Conversation is a natural, free flowing back and forth between two people, propagating empathetic responses. These are the kinds of interactions that businesses should be striving for. Interactions that can only be had in person or on the phone.
To pull themselves back into shape, businesses must recognise that both technology and people are at the core of every modern organisation. They work in sync. Good customer service hinges on having the right technology in place, and vice versa. But neither is of any use if organisations do not have effective business processes in place to tie the two together.
If a company wants to cut through the web of challenges sown by global lockdowns, they must get the ‘technology, people, and process’ problem solved.
Processes: get them right
Changes like digital transformation and increasing customer and employee satisfaction don’t happen overnight. If an organisation wants to make this transition to a newer, more efficient business strategy where people and technology work in harmony, the change must be joined by a reassessment of its processes too. There must be senior buy-in achieved from increased alignment between the IT team and leadership. What’s more, the required partnership between the people and technology has to be nurtured appropriately. The workforce, which will ultimately be most affected by the change, needs to be brought on board and effectively trained with the new tools that will impact their day-to-day roles. Without this, the customer experience may be held back by untrained or misaligned staff.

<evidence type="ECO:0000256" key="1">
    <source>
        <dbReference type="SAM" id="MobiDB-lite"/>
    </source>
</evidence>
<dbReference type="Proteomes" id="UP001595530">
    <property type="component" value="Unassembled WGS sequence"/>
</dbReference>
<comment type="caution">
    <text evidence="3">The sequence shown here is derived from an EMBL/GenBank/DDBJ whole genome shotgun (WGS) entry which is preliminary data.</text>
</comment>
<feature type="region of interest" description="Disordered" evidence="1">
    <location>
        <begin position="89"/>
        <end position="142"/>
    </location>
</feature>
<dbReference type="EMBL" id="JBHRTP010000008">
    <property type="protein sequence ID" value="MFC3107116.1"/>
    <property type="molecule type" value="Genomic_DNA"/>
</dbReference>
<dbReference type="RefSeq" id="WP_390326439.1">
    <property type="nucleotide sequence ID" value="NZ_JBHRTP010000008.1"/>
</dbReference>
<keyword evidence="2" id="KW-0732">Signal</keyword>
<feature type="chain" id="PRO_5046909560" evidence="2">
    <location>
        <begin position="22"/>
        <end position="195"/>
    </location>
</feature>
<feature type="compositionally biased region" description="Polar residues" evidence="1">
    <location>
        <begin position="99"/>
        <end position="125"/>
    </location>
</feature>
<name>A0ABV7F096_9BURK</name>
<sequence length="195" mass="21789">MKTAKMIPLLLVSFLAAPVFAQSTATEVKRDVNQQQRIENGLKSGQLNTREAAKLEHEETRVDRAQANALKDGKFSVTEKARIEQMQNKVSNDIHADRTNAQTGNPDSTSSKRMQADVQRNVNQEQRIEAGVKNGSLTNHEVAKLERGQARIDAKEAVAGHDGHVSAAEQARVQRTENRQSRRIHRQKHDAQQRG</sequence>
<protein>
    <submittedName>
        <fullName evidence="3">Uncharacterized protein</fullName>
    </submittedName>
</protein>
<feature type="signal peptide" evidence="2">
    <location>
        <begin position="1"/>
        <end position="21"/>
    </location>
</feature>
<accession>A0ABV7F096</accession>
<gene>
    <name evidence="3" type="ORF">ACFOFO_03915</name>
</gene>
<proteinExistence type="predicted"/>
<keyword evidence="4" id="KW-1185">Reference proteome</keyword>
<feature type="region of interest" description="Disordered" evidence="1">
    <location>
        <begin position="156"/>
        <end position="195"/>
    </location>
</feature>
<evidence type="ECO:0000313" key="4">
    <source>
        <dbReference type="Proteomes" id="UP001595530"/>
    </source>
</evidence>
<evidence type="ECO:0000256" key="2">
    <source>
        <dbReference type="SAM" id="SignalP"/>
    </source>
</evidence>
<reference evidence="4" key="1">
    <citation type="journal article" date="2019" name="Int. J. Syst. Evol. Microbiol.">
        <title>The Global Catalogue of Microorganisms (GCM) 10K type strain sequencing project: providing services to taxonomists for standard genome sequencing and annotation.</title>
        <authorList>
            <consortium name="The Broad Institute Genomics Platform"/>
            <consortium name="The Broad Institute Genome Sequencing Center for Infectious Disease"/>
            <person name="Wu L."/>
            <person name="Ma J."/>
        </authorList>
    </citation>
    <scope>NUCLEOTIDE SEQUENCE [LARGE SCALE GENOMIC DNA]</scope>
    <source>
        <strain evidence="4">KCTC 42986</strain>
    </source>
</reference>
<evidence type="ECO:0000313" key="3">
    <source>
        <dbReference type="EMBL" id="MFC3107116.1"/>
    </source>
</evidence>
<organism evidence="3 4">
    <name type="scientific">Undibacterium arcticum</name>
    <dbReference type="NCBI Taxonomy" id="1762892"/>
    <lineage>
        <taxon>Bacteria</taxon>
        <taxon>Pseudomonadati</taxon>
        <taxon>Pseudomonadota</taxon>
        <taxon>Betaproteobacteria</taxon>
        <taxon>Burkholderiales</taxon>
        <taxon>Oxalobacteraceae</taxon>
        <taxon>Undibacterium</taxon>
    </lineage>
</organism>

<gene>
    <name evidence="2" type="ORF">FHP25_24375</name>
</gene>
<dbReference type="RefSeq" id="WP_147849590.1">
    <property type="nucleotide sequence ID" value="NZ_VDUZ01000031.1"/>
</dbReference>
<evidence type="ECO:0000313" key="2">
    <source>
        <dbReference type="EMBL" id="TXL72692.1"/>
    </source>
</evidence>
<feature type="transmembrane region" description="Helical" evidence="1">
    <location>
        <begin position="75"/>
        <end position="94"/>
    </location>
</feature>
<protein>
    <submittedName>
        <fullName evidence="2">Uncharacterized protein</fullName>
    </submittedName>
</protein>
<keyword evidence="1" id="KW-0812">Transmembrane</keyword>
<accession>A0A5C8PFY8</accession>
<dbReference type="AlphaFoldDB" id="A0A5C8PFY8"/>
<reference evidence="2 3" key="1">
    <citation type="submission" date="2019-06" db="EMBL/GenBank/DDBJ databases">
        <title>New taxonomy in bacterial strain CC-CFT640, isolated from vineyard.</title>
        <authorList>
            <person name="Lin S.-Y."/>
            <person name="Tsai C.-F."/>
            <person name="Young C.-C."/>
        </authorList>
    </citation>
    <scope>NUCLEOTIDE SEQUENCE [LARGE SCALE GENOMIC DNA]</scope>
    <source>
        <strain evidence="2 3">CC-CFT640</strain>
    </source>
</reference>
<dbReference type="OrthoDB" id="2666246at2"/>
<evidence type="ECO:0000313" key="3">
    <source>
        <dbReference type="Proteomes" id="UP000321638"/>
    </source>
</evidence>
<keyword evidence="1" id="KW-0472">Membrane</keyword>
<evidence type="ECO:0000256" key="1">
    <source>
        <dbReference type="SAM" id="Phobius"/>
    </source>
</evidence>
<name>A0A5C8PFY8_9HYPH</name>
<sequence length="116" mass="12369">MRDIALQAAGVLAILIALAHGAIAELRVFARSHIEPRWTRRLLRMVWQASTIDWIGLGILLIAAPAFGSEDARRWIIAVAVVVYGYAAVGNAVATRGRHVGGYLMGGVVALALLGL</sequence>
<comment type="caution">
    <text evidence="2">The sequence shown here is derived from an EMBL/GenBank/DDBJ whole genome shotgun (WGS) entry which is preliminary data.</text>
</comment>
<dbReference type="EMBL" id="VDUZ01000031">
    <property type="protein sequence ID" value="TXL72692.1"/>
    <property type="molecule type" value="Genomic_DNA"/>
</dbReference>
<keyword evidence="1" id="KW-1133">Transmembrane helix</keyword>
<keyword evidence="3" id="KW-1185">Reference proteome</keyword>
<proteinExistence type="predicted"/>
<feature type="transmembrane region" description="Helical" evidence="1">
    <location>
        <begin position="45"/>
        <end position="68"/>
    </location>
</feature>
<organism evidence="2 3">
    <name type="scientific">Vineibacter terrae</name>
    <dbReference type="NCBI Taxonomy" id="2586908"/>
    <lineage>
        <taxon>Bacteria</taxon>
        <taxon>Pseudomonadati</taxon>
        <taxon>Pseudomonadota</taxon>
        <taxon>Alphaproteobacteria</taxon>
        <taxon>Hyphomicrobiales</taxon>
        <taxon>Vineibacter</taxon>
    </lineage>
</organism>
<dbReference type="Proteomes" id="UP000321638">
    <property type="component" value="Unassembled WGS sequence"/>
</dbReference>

When the innovation and technology to streamline customer service is available, it’s difficult to understand why businesses choose to ignore it. The agility for improved customer experience, even under high pressure and increased demand, is facilitated by modern technologies being used alongside people.
Now is the time to be strategic, not tactical
The pandemic was unexpected for all of us. At the beginning, businesses were doing their best to survive. Concessions had to be made, which often meant making sacrifices and implementing a tactical response to a volatile environment. On the whole, customers will understand and accept that. But as the months have passed and organisations have had more time to scope out their surroundings, it’s become clear that most of these quick fixes have been made with the short term in mind.
Now, businesses must accommodate customers’ long-term needs. They must take this opportunity to unite their tech, people, and processes and show customers their true value. To succeed, there must be progression on all fronts; having the latest software lacks value when it’s not being used to provide exceptional service. Equally, having the honourable intentions to provide quality service will only take you so far. When expectations are constantly rising, the tools have to be there to support those ambitions as well.
The future is still uncertain. But one thing is sure, as always, customers must feel appreciated to continue their loyalty to brands in a post-pandemic world. Tactical solutions will no longer cut the cake. Long-term strategy will.